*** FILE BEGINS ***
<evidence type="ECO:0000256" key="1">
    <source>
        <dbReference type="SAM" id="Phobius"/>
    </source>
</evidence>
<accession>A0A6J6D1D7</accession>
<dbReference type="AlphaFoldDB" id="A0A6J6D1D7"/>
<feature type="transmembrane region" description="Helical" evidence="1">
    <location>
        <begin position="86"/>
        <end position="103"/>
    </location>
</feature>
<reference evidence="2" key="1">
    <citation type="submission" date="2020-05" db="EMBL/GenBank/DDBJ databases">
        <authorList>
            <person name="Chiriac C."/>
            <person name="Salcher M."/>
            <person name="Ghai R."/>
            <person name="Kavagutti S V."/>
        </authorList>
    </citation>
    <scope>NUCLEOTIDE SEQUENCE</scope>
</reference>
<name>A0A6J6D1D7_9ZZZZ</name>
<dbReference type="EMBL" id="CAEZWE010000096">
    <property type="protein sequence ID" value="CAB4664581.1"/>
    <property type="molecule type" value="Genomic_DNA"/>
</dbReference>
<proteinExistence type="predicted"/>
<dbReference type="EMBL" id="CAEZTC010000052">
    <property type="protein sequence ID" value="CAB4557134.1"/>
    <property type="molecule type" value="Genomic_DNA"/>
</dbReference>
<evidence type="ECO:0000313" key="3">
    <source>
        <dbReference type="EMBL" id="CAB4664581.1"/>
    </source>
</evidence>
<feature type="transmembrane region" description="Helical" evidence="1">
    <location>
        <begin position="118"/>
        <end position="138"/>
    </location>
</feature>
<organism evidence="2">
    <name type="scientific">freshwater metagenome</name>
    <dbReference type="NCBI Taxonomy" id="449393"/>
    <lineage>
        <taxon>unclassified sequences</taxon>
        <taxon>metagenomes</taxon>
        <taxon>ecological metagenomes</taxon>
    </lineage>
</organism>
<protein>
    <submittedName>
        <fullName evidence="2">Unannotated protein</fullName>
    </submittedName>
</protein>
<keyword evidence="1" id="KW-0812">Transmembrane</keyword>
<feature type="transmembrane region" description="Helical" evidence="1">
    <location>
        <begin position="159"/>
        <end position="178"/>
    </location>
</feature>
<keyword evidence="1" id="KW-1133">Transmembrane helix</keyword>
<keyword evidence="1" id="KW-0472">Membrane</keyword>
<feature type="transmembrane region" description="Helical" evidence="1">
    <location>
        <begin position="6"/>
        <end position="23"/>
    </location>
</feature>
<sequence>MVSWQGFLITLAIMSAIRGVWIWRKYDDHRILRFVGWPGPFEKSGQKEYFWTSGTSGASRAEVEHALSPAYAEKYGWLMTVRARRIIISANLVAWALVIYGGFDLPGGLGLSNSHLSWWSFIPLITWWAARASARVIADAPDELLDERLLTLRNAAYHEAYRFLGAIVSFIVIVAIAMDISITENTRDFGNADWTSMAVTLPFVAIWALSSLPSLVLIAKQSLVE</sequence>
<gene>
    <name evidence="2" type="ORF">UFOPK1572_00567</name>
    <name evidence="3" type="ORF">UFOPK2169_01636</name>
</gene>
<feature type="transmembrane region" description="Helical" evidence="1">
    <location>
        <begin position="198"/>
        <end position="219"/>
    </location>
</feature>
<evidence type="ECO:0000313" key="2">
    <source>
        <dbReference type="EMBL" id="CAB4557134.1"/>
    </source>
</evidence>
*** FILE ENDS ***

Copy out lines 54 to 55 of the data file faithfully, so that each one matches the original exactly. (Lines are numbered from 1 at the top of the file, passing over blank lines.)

</organism>
<protein>